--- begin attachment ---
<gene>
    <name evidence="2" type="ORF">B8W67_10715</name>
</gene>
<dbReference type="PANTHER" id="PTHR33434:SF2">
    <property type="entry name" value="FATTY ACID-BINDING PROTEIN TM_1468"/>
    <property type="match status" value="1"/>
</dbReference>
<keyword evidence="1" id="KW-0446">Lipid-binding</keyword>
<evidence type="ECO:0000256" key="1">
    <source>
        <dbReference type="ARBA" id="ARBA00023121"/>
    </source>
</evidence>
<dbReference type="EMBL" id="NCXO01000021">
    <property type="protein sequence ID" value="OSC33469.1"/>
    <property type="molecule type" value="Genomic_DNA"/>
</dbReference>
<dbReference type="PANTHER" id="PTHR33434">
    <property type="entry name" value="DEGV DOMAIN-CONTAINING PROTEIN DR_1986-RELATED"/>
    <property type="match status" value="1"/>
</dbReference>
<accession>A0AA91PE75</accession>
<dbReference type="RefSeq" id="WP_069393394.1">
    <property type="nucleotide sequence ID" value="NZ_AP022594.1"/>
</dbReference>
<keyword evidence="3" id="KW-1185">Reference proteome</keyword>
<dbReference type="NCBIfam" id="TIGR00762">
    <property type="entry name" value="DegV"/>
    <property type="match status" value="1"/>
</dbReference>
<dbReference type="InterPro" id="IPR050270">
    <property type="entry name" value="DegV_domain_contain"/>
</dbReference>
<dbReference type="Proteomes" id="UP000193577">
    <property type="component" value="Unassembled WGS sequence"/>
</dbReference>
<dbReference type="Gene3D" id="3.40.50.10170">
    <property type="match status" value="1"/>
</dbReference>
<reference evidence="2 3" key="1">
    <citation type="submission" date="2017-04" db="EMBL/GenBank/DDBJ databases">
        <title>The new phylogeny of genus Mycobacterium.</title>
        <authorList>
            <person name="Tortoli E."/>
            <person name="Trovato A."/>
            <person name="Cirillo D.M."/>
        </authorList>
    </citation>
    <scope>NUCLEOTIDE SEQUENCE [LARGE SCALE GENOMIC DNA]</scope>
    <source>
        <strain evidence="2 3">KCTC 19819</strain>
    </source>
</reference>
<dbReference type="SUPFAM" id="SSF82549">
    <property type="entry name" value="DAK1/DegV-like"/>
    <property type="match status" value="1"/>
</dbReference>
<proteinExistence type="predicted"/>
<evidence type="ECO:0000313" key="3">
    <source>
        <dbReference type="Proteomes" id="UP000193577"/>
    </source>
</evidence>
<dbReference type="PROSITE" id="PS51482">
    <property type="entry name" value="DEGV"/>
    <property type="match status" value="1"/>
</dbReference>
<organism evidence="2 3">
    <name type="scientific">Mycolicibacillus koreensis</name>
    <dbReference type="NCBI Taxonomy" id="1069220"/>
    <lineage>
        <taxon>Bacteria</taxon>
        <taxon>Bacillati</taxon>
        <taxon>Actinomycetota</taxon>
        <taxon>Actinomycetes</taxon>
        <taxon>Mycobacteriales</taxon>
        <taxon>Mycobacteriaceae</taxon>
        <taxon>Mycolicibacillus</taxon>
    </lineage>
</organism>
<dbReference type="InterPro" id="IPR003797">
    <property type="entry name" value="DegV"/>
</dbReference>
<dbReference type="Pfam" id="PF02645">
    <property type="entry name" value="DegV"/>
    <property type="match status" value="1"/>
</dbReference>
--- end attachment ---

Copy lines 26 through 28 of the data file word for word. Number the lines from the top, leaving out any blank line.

<keyword evidence="3" id="KW-1185">Reference proteome</keyword>
<dbReference type="NCBIfam" id="TIGR00762">
    <property type="entry name" value="DegV"/>